In May 1997 this country stepped out of 18 years of Tory rule with a new spring in our collective step. That next morning did feel different, didn't it? Weren't you infused with hope for the future? That excitement and hope is part of our problem now. We've forgotten that government is about compromise - the art of the possible. Being in government means that you will fail in some things - the law of probability demands it.
As a party committed to social justice and the value of society, we'll tie ourselves in knots over Iraq or PFI or foundation hospitals or the railways or whatever else is bothering us today and we'll forget to shout about our achievements. That's not to criticise the many loyal members who are genuinely exercised about these important issues, but we do need to keep our eyes on the prize.
We need to recover some of that evangelical fervour of May '97. We need to get out there and tell people what we have done and what more we will do. Plenty of people will remind you of the failures, but every time they do, remember to tell them of a success.
- Low inflation
- High employment - every month, more people are in work than ever before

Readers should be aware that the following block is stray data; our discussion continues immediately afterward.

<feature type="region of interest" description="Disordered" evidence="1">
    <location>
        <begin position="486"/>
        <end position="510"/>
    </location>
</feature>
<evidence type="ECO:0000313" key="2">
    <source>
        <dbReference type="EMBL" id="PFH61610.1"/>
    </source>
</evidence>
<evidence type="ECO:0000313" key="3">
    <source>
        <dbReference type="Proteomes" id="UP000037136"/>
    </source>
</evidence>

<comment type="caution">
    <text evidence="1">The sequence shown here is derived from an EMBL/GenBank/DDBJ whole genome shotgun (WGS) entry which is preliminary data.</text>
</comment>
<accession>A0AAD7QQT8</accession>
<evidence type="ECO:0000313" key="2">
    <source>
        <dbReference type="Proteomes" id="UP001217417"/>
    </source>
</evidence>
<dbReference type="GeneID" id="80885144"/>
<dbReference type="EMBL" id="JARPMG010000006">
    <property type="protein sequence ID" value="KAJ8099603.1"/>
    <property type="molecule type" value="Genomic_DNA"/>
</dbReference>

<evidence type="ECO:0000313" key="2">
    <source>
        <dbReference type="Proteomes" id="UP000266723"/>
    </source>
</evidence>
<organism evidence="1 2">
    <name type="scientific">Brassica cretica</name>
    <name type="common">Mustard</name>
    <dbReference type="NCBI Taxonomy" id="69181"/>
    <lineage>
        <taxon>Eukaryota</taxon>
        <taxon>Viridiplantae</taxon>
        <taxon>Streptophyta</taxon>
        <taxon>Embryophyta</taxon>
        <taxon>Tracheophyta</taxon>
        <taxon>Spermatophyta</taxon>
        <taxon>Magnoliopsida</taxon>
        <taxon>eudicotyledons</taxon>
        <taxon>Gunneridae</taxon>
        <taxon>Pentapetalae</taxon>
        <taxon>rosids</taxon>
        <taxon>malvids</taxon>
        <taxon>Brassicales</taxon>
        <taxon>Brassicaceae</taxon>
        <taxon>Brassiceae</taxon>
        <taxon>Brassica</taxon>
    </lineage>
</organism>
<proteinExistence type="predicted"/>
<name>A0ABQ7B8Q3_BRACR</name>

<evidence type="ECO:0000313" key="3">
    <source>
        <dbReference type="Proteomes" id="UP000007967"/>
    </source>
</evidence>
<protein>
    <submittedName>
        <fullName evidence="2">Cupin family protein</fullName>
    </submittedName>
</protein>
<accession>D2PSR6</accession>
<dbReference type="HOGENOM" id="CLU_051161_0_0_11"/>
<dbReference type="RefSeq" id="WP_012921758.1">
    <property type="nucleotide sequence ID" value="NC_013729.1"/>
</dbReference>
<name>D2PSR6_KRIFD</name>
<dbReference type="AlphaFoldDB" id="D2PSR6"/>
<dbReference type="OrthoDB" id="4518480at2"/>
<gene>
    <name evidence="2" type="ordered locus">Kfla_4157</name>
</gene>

- Low interest rates
- Economic growth
- 2 million pensioners off the poverty line
- 1 million children off the poverty line
- More teachers
- More nurses
- More doctors
- More police officers
- More nursery placed
- A national minimum wage - now past £5 an hour.
- Guaranteed annual holidays
- Paternity and parental leave
- NHS waiting lists falling
- Crime rates falling
- Life expectancy rising faster than ever
These are not vague proposals or timetables for action - these are real improvements delivered by this government. We are fighting against a partisan media more concerned with minor infidelities and semi-naked celebrities than discussing politics in anything other than snappy, prejudice-fuelled headlines. We've also got our own internecine struggles going on to distract from the business of government.
We've failed to get the message across, not to deliver.
Your choice at the next election is not between the idealist party that we would choose, it is between the current Labour Party - with all its faults and successes - and the remains of the Thatcher generation currently running the Tories. Voting for the Liberal Democrats may salve your conscience over a particular issue, but if you then find Michael Howard walking through the front door of Number 10 after election day, will you feel that the punishment fits the crime?